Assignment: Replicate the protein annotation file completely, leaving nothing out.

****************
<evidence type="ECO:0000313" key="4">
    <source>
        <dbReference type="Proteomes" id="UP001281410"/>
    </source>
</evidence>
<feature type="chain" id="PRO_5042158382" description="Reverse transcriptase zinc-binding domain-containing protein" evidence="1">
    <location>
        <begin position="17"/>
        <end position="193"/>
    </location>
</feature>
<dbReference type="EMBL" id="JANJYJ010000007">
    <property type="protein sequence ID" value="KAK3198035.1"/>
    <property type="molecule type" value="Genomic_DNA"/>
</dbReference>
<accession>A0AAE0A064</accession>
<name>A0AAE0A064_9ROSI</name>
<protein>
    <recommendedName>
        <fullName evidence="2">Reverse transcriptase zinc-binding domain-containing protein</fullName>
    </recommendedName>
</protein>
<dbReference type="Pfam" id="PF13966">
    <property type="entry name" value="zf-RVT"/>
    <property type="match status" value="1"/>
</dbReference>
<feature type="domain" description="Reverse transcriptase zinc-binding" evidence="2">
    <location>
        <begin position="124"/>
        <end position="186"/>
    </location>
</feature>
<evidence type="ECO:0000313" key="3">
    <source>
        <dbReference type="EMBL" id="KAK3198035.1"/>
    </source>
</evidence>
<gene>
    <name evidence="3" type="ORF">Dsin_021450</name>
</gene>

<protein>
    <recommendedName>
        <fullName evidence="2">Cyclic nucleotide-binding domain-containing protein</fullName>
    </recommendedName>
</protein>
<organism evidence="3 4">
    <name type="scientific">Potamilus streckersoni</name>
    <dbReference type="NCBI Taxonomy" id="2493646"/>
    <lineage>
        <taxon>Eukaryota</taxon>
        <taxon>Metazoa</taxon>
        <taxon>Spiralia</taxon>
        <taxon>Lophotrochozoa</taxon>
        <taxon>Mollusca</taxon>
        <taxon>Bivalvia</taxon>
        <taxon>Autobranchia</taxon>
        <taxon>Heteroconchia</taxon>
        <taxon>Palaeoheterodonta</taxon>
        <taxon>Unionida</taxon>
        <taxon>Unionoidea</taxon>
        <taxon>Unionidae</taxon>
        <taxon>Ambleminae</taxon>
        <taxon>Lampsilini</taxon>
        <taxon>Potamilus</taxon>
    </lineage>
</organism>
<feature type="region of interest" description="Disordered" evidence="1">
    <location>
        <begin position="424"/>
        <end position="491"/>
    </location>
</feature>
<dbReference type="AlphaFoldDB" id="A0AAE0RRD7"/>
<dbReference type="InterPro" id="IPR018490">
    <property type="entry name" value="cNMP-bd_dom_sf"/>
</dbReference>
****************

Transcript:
<evidence type="ECO:0000313" key="4">
    <source>
        <dbReference type="Proteomes" id="UP001281410"/>
    </source>
</evidence>
<feature type="chain" id="PRO_5042158382" description="Reverse transcriptase zinc-binding domain-containing protein" evidence="1">
    <location>
        <begin position="17"/>
        <end position="193"/>
    </location>
</feature>
<dbReference type="EMBL" id="JANJYJ010000007">
    <property type="protein sequence ID" value="KAK3198035.1"/>
    <property type="molecule type" value="Genomic_DNA"/>
</dbReference>
<accession>A0AAE0A064</accession>
<name>A0AAE0A064_9ROSI</name>
<protein>
    <recommendedName>
        <fullName evidence="2">Reverse transcriptase zinc-binding domain-containing protein</fullName>
    </recommendedName>
</protein>
<dbReference type="Pfam" id="PF13966">
    <property type="entry name" value="zf-RVT"/>
    <property type="match status" value="1"/>
</dbReference>
<feature type="domain" description="Reverse transcriptase zinc-binding" evidence="2">
    <location>
        <begin position="124"/>
        <end position="186"/>
    </location>
</feature>
<evidence type="ECO:0000313" key="3">
    <source>
        <dbReference type="EMBL" id="KAK3198035.1"/>
    </source>
</evidence>
<gene>
    <name evidence="3" type="ORF">Dsin_021450</name>
</gene>

<protein>
    <recommendedName>
        <fullName evidence="2">Cyclic nucleotide-binding domain-containing protein</fullName>
    </recommendedName>
</protein>
<organism evidence="3 4">
    <name type="scientific">Potamilus streckersoni</name>
    <dbReference type="NCBI Taxonomy" id="2493646"/>
    <lineage>
        <taxon>Eukaryota</taxon>
        <taxon>Metazoa</taxon>
        <taxon>Spiralia</taxon>
        <taxon>Lophotrochozoa</taxon>
        <taxon>Mollusca</taxon>
        <taxon>Bivalvia</taxon>
        <taxon>Autobranchia</taxon>
        <taxon>Heteroconchia</taxon>
        <taxon>Palaeoheterodonta</taxon>
        <taxon>Unionida</taxon>
        <taxon>Unionoidea</taxon>
        <taxon>Unionidae</taxon>
        <taxon>Ambleminae</taxon>
        <taxon>Lampsilini</taxon>
        <taxon>Potamilus</taxon>
    </lineage>
</organism>
<feature type="region of interest" description="Disordered" evidence="1">
    <location>
        <begin position="424"/>
        <end position="491"/>
    </location>
</feature>
<dbReference type="AlphaFoldDB" id="A0AAE0RRD7"/>
<dbReference type="InterPro" id="IPR018490">
    <property type="entry name" value="cNMP-bd_dom_sf"/>
</dbReference>